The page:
" A wealth of information..."

"1169 And Counting is a wealth of information on our Republican past and present , and demonstrates how the Irish political landscape , like that of any nation, will never be a black and white issue..."

(From the ‘e-Thursday’ section of the ‘Business Week’ supplement of the ‘Irish Independent’ , 21st August 2008.)



IRISH BLOG AWARDS 2017 - ooops! It seems that our entry application was "not completed in time to be considered.." (?) and, as such, we are not now in the running. But we wish all the best to the successful entrants and to the organisers, and we hope all goes well for them on the day!


Friday, August 31, 2007

A MANIFESTO/LIBERATION/LEFT BEHIND.

A MANIFESTO : BRITAIN MUST WITHDRAW HER FORCES.......

This Manifesto was posted throughout Occupied Ireland during the week beginning December 6 , 1957 , and ending on December 12 .
From 'The United Irishman' newspaper, January 1958 .

" To achieve our objectives we must end forever interference in our affairs by an outside power . We must drive from our shores the forces of this outside power . We must establish national independence .

That is the task the Resistance has set itself . With the help of the Irish people we will reach our goal . All British occupation forces must withdraw from Ireland now ."


[END of 'A MANIFESTO : BRITAIN MUST WITHDRAW HER FORCES']
(NEXT : 'Drogheda Corporation On Internments' - from the same source.)


A QUESTION OF LIBERATION .......

Feminists and anti-imperialists in Ireland have often regarded each other's struggles with misunderstanding , mutual suspicion , and sometimes outright rejection . What then is the relationship between them ? Eibhlin Ni Gabhann surveys the emergence of women's liberation groups in Belfast and Dublin over the past decade or so , and some of the questions they have faced .
From 'IRIS' magazine , November 1983.

One founder member of the 'Irish Women United'(IWU)group recalls -

" Young angry women in IWU only had to look at the position of women in Dublin , Belfast , Cork or Kerry to see that nothing had been gained for women through fighting beside men . Republicans had been as guilty as imperialists in their eyes . Now seemed the time for women to fight on their own , undistracted by calls for support from anti-imperialist but essentially male struggles . Ultimately though , the damage done by the non-discussion of the North led to the break-up of the IWU ."

For their part , republican women raised the question of women's rights formally for the first time at the 1979 Sinn Fein Ard Fheis . Both Northern and Southern women spoke , convinced that Sinn Fein had to take up seriously the oppression of women , and that it was not enough to say - as some argued - that women in the Republican Movement were not discriminated against within the Movement . Whether that were true or not , our concern had to be for the people of Ireland , for all the women who were not just second-class citizens but , as James Connolly said , "...the slaves of slaves.." .

Out of that Ard Fheis intervention came the Sinn Fein Department of Women's Affairs which submitted a policy document - 'Women In The New Ireland' - to the 1980 Ard Fheis . It had the backing of the Ard Comhairle (ruling body) of Sinn Fein and was passed almost unanimously . Since then , 'women's affairs' officers have been appointed in most Sinn Fein cumann and comhairli ceantair , and the 'Women's Affairs' Head of Department is automatically co-opted to the Ard Comhairle : that Department , focussed mainly on Belfast , Dublin and Derry , is still in a formative stage but it has been responsible for some important initiatives as well as heightening generally the republican consciousness concerning women's rights.......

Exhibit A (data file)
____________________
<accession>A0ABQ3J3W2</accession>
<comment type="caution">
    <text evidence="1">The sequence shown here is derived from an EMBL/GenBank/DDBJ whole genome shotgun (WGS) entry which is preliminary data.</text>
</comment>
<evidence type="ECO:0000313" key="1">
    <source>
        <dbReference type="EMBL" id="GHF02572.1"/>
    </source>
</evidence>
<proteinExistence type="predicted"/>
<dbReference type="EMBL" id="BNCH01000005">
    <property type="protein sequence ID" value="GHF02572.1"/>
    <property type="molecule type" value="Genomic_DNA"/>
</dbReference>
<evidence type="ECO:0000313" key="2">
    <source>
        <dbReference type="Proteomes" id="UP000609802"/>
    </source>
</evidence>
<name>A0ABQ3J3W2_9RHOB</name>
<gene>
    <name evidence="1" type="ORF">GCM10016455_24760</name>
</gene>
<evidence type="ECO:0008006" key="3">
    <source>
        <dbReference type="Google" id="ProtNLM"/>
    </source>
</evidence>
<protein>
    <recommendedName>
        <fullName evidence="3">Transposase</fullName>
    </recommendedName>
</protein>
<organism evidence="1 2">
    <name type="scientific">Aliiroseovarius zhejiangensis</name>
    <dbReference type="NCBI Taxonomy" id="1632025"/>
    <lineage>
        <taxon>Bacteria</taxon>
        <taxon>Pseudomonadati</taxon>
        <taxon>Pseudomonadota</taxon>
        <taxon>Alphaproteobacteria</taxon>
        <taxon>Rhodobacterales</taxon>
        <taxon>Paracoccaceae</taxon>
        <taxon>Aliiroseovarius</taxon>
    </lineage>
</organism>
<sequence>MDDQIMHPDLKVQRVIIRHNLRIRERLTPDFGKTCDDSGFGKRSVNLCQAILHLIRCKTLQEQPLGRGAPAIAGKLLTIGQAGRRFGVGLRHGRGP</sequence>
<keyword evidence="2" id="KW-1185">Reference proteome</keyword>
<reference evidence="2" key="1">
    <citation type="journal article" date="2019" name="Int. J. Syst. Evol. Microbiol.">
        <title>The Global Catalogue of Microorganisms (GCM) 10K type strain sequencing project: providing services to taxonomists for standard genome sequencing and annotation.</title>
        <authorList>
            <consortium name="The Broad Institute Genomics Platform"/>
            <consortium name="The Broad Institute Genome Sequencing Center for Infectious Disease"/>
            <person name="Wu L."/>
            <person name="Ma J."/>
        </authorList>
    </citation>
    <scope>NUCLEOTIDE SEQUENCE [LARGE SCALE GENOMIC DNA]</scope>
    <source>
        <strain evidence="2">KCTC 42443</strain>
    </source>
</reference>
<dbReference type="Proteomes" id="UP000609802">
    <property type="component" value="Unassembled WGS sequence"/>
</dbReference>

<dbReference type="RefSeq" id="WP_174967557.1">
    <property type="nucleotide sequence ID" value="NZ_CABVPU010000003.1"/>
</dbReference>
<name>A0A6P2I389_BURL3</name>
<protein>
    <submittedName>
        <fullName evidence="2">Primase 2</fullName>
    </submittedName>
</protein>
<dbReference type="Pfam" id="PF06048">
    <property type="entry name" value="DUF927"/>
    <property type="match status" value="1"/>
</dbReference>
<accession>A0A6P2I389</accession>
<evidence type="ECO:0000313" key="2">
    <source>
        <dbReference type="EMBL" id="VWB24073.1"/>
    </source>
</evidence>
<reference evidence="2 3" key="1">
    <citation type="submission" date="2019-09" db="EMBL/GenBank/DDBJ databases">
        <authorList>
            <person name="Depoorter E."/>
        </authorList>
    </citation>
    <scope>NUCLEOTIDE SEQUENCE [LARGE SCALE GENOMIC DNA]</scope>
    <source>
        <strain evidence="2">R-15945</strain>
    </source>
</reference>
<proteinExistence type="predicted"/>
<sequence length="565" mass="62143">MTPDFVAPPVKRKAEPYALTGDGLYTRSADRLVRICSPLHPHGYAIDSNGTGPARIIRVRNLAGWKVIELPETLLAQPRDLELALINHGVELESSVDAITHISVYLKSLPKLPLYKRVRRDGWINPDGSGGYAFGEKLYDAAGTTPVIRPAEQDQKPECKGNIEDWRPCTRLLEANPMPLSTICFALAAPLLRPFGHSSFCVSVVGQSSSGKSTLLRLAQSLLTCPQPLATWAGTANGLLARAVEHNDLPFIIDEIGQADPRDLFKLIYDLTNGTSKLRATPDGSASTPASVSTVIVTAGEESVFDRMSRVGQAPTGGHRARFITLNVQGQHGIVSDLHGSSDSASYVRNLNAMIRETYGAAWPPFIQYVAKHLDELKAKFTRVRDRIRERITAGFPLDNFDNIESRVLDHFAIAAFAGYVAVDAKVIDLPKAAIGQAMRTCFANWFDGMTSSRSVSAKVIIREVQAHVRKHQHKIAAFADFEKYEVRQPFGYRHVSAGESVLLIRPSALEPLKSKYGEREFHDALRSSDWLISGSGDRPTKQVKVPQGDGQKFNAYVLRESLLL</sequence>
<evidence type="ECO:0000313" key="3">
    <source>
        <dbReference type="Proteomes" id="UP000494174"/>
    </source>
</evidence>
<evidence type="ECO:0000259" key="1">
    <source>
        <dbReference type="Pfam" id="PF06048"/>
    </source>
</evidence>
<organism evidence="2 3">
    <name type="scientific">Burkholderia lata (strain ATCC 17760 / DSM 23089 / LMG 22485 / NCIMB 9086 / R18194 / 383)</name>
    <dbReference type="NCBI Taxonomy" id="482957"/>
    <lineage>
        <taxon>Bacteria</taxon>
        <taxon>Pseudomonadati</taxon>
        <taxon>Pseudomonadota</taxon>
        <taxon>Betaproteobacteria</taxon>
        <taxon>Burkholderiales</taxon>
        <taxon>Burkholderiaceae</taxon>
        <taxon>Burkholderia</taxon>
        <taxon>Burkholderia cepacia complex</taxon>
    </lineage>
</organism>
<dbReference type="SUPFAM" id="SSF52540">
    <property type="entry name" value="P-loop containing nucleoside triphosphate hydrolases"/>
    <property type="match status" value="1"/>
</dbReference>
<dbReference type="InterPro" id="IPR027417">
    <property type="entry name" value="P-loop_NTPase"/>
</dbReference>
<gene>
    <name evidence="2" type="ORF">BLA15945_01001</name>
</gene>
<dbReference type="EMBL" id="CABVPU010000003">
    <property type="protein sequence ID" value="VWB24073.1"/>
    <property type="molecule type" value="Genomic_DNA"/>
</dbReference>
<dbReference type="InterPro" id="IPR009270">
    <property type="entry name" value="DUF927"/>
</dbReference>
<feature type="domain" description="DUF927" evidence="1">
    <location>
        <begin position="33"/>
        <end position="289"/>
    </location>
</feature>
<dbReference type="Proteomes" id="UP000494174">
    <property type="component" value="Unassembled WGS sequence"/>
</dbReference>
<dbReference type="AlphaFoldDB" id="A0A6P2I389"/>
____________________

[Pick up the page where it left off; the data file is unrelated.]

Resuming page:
(MORE LATER).




THE LEFT BEHIND.

Dick Spring and the Labour Party headed into this election campaign with four years of coalition government behind them . To observe them on the campaign trial you would never guess this , but there is , nevertheless , a noticeable resistence to them , especially amongst traditional Labour voters . Judging from Dick Spring's reception on the campaign trial it is almost certain that the party is in big trouble , at least in the Dublin area .

From 'IN DUBLIN' magazine 'Election Special' , 1987 .
By Derek Dunne.

Nobody noticed how Ruairi Quinn hi-jacked Dick Spring's itinerary that day . The plan that had been laid out for Dick in advance included a visit to Ruairi , but when everybody arrived Ruairi had an alternative sheet prepared which he gave to journalists . Other than to have a stand-up row about it , there was really no choice but to go along with the new plan , which included a fair amount of publicity for Ruairi himself , who may not be returned in this election . There was even talk that he might have found himself 'a job' in the event of being made redundant by the electorate .

It's hardly a month since Dick Spring sat at the cabinet table, but in the minds of the Labour Party ministers they have distanced themselves from those awful days . Nowadays , posters of Dick show the man with an open shirt - a 'Good Man Of The People'- : his moustache is trimmed , to give it a tamer if sharper look . On the posters at least , the working class hero has finally come home to roost .

The day is dark and cold when the bus leaves Labour Party Headquarters ; Dick Spring steps out - 'People of Ireland , I love you...' On the bus , the RTE cameras start to roll as the vehicle makes its way down Dorset Street . Passers-by look with amazement as they see James Connolly's successor (!) answering questions , facing into a camera , in a bus moving through the early morning traffic . Dick has own reservations about touring in buses , and what effect it has on people but , since the other parties do it , Labour would not seem to have a choice . It is a travelling circus.......
(MORE LATER).